A split occurred in 1917 over the direction and leadership of the Watchtower organization. One of the largest breakoff groups was known as The Dawn Bible Students Association of East Rutherford NJ.

In 1931, the organization became known as Jehovah's Witnesses. One reason was to avoid confusion with other Bible Student groups. The main reason was that they felt led by the Holy Spirit to adopt a name that emphasized to the public their belief in Jehovah. After Rutherford's death in 1942, Nathan Homer Knorr was elected president. Under his leadership, the WTS greatly increased its publication efforts and published their a new translation of the Bible that is used mainly by Jehovah's Witnesses. Succeeding Knorr was Frederick W. Franz (Knorr's vice-president).

Their refusal to salute the flag, to assist the war effort, to vote etc. caused them to be very unpopular in some countries. Witnesses in North America and Europe were heavily persecuted during World War II, because of their non-involvement in the armed forces and war industries. Their treatment in Nazi Germany was particularly vicious. Thousands died in concentration camps. Their religion was banned in Canada in 1940 (one year following Canada's entry into the war). Some of their children were expelled from school; other children were placed in foster homes; members were jailed; men who refused to enter the army were sent to work camps. They remain banned in some countries and heavily persecuted in many others.

Jehovah's Witnesses has contributed heavily to the preservation of religious freedom in the US; they won 36 out of 45 religiously based cases that they took to the US Supreme Court between 1938 and 1955. They

"...have performed a signal service to democracy by their fight to preserve their civil rights, for in their struggle they have done much to secure those rights for every minority group in America. When the civil rights of any one group are invaded, the rights of no other group are safe. They have therefore made a definite contribution to the preservation of some of the most precious things in our democracy." 4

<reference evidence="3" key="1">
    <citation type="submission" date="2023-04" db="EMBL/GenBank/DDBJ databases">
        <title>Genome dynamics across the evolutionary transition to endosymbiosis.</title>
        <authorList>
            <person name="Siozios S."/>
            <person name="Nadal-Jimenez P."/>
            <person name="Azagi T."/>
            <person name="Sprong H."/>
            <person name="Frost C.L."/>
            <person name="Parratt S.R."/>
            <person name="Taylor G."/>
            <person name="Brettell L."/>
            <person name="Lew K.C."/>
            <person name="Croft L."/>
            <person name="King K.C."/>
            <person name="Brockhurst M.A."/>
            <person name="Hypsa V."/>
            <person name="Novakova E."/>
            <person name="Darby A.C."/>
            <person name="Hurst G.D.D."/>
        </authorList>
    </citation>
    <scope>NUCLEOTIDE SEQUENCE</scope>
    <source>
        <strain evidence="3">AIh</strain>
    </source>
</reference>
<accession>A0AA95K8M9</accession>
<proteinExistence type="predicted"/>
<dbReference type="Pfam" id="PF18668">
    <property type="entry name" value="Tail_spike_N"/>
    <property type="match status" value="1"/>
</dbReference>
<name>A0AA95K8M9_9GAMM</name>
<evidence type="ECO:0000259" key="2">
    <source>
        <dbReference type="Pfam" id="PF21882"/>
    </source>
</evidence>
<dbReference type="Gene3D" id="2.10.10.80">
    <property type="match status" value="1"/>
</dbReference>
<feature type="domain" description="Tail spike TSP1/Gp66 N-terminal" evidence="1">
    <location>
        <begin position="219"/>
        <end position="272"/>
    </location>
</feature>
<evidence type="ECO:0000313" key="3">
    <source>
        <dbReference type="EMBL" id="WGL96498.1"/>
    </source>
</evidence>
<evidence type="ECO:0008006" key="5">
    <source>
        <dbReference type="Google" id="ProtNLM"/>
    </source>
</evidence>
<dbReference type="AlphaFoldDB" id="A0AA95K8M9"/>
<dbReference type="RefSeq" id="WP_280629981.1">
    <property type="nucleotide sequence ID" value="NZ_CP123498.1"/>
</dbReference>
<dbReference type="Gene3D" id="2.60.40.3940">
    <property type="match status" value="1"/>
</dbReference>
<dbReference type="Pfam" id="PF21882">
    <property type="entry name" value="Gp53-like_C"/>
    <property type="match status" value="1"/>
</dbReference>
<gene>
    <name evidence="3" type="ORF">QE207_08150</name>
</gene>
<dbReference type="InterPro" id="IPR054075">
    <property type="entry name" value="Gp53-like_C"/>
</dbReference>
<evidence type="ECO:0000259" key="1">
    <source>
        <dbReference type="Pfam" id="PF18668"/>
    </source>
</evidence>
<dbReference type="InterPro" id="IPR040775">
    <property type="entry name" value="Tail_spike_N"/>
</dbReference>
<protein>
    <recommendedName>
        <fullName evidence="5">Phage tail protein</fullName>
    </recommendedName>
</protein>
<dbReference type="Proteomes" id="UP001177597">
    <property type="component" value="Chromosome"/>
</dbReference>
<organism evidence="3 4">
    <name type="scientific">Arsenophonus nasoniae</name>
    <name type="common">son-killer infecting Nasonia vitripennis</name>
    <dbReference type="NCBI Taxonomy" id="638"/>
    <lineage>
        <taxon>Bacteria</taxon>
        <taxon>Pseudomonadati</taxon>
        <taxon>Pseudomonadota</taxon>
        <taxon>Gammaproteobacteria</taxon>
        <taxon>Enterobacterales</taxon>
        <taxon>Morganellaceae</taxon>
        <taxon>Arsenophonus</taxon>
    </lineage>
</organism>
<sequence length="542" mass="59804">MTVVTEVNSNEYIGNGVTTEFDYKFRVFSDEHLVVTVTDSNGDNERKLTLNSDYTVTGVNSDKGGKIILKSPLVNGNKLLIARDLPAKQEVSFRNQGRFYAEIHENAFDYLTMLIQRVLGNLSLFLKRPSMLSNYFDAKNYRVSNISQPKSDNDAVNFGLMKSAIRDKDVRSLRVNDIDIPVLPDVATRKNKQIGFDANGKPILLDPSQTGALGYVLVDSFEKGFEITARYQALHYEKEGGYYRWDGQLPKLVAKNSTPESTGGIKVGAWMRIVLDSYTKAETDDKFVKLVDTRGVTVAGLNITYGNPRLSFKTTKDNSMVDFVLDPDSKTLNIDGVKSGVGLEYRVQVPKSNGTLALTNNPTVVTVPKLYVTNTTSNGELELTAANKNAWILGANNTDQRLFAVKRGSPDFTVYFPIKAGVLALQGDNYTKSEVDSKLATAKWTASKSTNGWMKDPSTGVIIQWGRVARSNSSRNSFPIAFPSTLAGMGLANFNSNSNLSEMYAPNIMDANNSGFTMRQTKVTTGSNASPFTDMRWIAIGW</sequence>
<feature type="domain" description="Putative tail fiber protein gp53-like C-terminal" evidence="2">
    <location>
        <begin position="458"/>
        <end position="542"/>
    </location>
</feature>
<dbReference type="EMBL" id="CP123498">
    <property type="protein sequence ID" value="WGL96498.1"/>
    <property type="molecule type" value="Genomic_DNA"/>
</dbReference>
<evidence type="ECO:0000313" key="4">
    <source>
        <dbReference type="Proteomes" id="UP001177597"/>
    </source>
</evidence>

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Religious Texts

bulletThey revere the Bible as the infallible, revealed word of God. In 1961, they published their own English version called New World Translation of the Holy Scriptures. It is currently available (wholly or in part) in over a dozen languages, and will shortly be seen in 30. The translation was made by an anonymous group who donated their work to the WTS. Some Biblical scholars and other Christians who are not Jehovah's Witnesses have criticized the translation, implying that the original Hebrew and Greek texts have been distorted during translation to more suitably reflect WTS theology.
 
bulletTheir associated group, the Watch Tower Society publishes two semi-monthly magazines for public distribution. One is the WATCHTOWER which has a circulation in excess of 22 million world-wide, in 129 languages. They also distribute the non-theologically based periodical Awake with a circulation of almost 20 million, in 81 languages. Kingdom Ministry is a monthly publication for use within the organization. (Data valid at 1998-NOV-1)